This week in Ivano-Frankivsk, the security service of Ukraine delayed a hackerknown under the pseudonym Sanix (the real name of the detainee is not disclosed). According to law enforcement authorities, at the beginning of 2019, The Guardian, Forbes and Newsweek wrote about this person, and the Italia 1 channel dedicated the story to him, because Sanix put up a huge database for sale: 773 million email addresses and 21 million unique passwords.
We are talking about the sensational data collection in 2019, known as “Collection # 1” (“Collection No. 1”). The 87 GB dump contained more than 12,000 separate files in which 2,692,818,238 separate records could be found. This collection includes 772 904 991 unique email addresses and 21 222 975 unique passwords.
Although the media then hastened to dub this dump “the largest collection of leaks of all time,” in fact the publication of the dump could hardly be called an out-of-the-box event. The fact is that for the most part “Collection No. 1” was a “collection” of old data leaks, and there was not so much new information in this collection.
Thus, Troy Hunt, an information security specialist and creator of the Have I Been Pwned (HIBP) leak aggregator, found that only 141 million (about 18%) email addresses from this collection did not appear on HIBP before and were not part of other known gaps. Half of the 21 million unique passwords have also been listed as “leaked” for a long time.
Let me remind you that in addition to the “Collection No. 1” at the beginning of 2019, several more parts of the same “collection” were also uploaded to the network. In total, the collection totaled about 3.5 billion records, that is, data combinations email address and password, username and password, phone number and password, and so on.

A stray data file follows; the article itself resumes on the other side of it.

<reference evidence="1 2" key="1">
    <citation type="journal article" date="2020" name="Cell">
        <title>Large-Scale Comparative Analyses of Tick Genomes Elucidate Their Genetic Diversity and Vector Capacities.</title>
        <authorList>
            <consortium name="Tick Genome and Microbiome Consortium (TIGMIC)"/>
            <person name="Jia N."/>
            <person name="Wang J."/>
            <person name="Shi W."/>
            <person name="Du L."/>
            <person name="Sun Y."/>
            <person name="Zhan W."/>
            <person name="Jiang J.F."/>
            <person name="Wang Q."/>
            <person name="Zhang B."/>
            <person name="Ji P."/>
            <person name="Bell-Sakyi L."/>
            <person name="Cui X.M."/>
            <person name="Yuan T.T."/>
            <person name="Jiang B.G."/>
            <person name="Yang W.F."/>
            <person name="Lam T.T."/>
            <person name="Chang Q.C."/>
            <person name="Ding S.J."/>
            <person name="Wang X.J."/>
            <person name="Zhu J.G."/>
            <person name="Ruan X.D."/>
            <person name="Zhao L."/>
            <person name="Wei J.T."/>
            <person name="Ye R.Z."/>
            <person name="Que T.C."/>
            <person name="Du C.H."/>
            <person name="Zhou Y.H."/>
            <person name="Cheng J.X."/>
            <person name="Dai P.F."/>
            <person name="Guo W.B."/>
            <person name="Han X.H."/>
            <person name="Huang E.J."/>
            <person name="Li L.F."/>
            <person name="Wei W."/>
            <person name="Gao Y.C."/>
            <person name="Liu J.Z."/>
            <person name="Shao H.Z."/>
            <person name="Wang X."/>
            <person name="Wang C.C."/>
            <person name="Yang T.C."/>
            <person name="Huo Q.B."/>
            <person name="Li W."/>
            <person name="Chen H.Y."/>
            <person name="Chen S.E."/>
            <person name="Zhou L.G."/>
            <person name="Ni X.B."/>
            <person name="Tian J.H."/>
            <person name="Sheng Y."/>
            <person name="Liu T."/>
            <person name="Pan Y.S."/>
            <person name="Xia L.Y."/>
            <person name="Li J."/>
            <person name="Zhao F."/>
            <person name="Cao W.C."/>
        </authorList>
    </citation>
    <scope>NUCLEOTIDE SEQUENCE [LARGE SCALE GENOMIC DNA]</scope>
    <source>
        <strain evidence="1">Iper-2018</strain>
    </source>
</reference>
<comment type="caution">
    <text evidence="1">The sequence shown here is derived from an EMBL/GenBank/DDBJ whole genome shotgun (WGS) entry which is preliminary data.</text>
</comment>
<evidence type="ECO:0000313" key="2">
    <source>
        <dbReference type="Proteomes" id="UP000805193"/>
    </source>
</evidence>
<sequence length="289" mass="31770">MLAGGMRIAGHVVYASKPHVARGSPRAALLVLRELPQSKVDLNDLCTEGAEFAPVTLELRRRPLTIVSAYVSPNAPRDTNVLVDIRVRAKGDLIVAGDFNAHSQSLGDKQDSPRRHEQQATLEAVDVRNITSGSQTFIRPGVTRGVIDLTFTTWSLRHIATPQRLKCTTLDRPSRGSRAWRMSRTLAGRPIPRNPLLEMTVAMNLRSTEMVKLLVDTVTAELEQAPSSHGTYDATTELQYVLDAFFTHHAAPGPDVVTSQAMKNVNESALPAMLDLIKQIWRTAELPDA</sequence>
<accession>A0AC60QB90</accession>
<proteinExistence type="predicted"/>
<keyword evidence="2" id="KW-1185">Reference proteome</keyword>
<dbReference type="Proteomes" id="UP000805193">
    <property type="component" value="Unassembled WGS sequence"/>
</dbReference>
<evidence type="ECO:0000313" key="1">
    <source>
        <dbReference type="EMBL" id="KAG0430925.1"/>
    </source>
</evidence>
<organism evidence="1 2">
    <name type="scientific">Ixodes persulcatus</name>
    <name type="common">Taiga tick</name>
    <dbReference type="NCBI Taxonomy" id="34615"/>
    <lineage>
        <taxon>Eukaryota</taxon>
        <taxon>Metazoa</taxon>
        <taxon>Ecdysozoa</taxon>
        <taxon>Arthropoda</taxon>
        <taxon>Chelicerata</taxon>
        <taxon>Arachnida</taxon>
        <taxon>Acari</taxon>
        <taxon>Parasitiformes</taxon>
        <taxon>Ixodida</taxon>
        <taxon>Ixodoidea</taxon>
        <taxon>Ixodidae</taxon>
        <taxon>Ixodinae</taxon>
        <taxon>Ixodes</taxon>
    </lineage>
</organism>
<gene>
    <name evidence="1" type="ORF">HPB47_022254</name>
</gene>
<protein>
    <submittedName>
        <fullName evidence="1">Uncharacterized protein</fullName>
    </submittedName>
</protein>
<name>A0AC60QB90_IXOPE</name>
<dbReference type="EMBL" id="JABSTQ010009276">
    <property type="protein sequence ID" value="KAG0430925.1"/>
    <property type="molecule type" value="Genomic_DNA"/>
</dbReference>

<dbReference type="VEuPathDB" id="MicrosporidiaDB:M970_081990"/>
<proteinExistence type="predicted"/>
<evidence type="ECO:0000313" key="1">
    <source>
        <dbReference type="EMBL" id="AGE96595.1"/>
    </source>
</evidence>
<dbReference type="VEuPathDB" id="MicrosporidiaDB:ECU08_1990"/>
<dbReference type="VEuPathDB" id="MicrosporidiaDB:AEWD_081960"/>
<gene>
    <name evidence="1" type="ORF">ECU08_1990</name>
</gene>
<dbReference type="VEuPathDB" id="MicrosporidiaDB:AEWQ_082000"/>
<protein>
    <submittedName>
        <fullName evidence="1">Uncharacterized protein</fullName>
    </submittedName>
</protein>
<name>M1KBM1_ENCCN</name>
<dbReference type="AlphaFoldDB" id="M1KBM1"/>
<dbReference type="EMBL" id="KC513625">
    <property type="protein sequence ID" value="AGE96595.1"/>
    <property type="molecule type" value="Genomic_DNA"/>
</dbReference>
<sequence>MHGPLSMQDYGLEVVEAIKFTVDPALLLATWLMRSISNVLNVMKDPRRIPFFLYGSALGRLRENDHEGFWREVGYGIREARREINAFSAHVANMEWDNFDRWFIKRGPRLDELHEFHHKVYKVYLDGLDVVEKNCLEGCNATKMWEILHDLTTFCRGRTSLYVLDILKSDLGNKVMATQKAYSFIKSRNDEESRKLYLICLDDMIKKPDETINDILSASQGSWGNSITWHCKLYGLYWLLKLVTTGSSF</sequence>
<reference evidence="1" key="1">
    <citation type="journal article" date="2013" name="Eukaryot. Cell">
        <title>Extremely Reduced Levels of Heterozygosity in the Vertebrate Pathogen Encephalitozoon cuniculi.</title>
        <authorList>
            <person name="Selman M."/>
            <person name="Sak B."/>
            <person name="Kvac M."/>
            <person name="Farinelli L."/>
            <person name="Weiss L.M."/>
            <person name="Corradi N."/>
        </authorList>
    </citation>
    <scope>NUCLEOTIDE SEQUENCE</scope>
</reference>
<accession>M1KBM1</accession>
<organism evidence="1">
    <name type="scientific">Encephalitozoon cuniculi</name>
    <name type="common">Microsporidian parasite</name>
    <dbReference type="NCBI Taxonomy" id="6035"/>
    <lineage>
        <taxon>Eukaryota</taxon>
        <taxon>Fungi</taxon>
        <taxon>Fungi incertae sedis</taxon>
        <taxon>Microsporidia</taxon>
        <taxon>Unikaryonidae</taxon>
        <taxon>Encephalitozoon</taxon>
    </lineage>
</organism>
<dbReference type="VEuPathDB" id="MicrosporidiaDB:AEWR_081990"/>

Back then, in 2019, the famous IB journalist Brian Krebs (Brian Krebs) wrote that he was able to figure out at least two dump distributors: these were the hackers Sanixer (aka Sanix) and Clorox. In early January 2019, the latter posted part of the collection on Raid Forums. At the same time, Krebs and experts at Recorded Future noted that it was unlikely that any of these hackers had anything to do with the original data leaks that made up the gigantic collection.
In fact, Sanix was just a data broker: it collected information that "leaked" from various sources and aggregated this data into huge summary lists of usernames and passwords. He then distributed these collections to other attackers, including spammers, password crackers, botnet operators, and so on.
As already mentioned above, these “collections” were distributed among attackers privately for several years. According to IntSights, some of the collections leaked to the open Internet when a conflict arose between several data brokers, one of whose sides was Azatej, the man behind the Infinity Black website selling stolen credentials.
It was Azatej who was one of the first who poured the “Collection No. 1” into the public domain, which attracted the attention of the media and generated a lot of high-profile headlines, although the dumps, in fact, were a usual mixture of old stolen data. It is worth noting that Azatej was arrested in Poland earlier this month, as part of a Europol operation aimed at closing down Infinity Black.
But back to the arrest of Sanix. The SBU press release said that during a search on the detainee’s computer they found “at least seven (databases), the total amount of which reached almost a terabyte”. These collections contained personal and financial data of residents of the EU and North America.
Also found: databases with usernames and passwords from email accounts, PIN codes for bank cards, as well as credentials for cryptocurrency wallets, PayPal accounts and botnets used for DDoS attacks. In total, about 2 TB of data, 3,000 dollars and 190,000 Ukrainian hryvnias were seized from Sanix during the search.